Yet another Coptic Christian church has been consumed by flames (images follow). On Mar. 29, 2023, a massive fire broke out in the Church of the Virgin, Archangel Michael, Abu Sefein and Saint Anba Karas in Assyut, Egypt. Sections of it were reportedly “ancient.”
According to a statement from the diocese, “The fire occurred around 4 a.m. and completely consumed the church and its appurtenances, as it was built of wood, as well as the ancient church, which consists of walls and a wooden ceiling.”
Fortunately, no lives were lost in the conflagration.
According to the diocese’s statement—which was issued immediately after the catastrophe, that is, without waiting for professional investigations or forensics—the fire was due to a “leaky gas bottle.” This may well be true, but considering that some one thousand Coptic churches have been intentionally set aflame and/or bombed in Muslim Egypt since the 1970s, it is, of course, difficult to completely ignore arson as a possible culprit.
That said, whereas open arson attacks on Coptic churches have dwindled of late, “accidental” fires, such as this most recent one, have become commonplace. The most lethal one occurred last August, 2022, when the Church of Abu Seifein in Cairo caught fire during morning mass. At least 41 Christians—18 of whom were children—were killed in the flames.
As now so then: minutes after it broke out, officials immediately attributed the fire to faulty wires, etc. Arson was, without any real investigation, ruled out.
There have been many other such examples—indeed, a total of 10 other Coptic churches “caught fire” in just the same month (of August) that the Church of Abu Seifein did. Most recently, on Sunday, Feb. 19, 2023, a fire broke out in and “devoured” a church in the Giza Governorate. It was blamed on a small candle left on a votary stand. However, images from surveillance cameras clearly show that “the candle ignited suddenly and in an unusual way.”
It should also be noted that sometimes, after officials conclude that a church fire was due to some accident, it comes out that arson was indeed the true cause. On Aug. 16, 2022, the Church of Saint Mary the Egyptian in Alexandria caught fire. Although it too was instantly attributed to “natural causes,” at least one eyewitness saw someone on the balcony of a residential building adjacent to the church hurl some combustible substance onto the church, causing the fire.
Even so; even if all of these fires are truly accidental, products of leaky pipes and faulty wires, the government of Egypt and its discriminatory practices against Christianity are still largely to blame. Since the Arab-Islamic conquest of Egypt, and well into the Ottoman era, severe restrictions, based on sharia stipulations, have made it next to impossible for Christians not only to build but to repair churches. Although a 2016 law was heralded as repealing these draconian stipulations, practically speaking, and as many Copts have noted, little has changed. Till this day, most Coptic churches in Egypt are shoddily built, cramped, and poorly wired.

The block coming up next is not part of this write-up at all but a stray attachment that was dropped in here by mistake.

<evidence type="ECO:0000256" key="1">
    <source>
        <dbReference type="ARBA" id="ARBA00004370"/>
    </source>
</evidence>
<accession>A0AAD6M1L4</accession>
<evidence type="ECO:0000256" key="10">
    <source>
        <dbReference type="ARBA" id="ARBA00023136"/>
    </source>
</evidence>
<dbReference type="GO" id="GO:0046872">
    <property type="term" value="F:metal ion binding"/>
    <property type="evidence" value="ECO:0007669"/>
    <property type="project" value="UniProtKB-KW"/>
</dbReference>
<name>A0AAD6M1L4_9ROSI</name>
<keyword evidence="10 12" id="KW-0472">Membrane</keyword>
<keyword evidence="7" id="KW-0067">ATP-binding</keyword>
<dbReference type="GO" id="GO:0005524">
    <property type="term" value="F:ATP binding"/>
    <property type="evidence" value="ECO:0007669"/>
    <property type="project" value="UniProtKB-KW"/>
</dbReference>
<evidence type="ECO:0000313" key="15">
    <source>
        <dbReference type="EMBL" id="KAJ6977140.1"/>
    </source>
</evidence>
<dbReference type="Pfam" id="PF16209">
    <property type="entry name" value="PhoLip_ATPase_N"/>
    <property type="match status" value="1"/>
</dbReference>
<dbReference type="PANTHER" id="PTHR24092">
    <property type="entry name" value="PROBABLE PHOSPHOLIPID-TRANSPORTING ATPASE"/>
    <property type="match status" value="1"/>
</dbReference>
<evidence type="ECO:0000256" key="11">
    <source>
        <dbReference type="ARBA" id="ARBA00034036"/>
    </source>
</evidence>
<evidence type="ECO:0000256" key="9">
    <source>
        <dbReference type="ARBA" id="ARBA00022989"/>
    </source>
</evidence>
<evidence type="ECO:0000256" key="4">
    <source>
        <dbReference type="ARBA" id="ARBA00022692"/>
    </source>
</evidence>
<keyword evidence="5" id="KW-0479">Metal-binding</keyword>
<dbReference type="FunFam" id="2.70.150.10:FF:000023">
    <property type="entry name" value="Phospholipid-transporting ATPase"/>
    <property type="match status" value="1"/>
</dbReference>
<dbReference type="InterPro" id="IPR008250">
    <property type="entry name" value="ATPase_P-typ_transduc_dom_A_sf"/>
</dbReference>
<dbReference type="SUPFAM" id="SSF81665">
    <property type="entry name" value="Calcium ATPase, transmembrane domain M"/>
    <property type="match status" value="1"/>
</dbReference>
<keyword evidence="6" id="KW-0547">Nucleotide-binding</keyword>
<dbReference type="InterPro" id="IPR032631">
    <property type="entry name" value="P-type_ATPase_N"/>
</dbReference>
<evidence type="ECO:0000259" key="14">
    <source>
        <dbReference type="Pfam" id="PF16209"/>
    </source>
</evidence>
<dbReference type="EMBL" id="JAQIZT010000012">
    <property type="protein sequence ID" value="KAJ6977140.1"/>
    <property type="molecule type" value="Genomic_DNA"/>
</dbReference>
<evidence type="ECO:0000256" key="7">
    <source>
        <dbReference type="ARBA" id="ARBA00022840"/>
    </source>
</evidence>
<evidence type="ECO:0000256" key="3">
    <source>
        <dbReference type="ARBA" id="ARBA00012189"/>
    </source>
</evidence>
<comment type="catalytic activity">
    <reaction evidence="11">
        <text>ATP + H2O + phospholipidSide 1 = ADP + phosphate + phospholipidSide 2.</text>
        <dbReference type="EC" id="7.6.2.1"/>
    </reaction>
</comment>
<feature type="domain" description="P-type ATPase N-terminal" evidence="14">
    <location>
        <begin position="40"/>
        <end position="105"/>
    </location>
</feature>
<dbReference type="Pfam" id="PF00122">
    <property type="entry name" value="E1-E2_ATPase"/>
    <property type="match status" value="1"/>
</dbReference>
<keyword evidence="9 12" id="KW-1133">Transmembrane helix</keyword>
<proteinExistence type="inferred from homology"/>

As even the New York Times once reported:
The Copts have long complained about being the victims of discrimination on the basis of their religion. One aspect of that discrimination are government restrictions on the construction, renovation and repair of churches in the largely Muslim country. These restrictions have left many of the buildings in disrepair and made them fire hazards.
The torched Church of Abu Seifein, where 41 Christians were killed, was not, for example, a true church but rather “a four-story residential building in a narrow alley in the Imbaba neighborhood” where two apartments on the top floors were gradually transformed into a church. Little wonder that its Christian worshippers were unable to “escape through narrow doors, ill-equipped to facilitate emergency exit to the alleyways of the Giza neighborhood outside.”
When Copts do implore the authorities for much needed repairs and receive permission—as when the dilapidated ceiling of a church recently began to collapse, causing hazardous conditions for worshippers—local Muslims riot and officials rescind their permission. (According to sharia, churches must never be repaired but left to crumble over time.)
Finally, it’s worth noting that, although there are about 120,000 mosques and over one million prayer halls in Egypt, and only some 5,200 churches, it is always and only churches that one hears are “catching fire” in Egypt.
Shall one conclude that, for some inexplicable reason, the Copts are somehow especially careless with and fire-prone in their churches—when in reality churches are so precious to them precisely because they are so few and restricted—or is something else clearly afoot?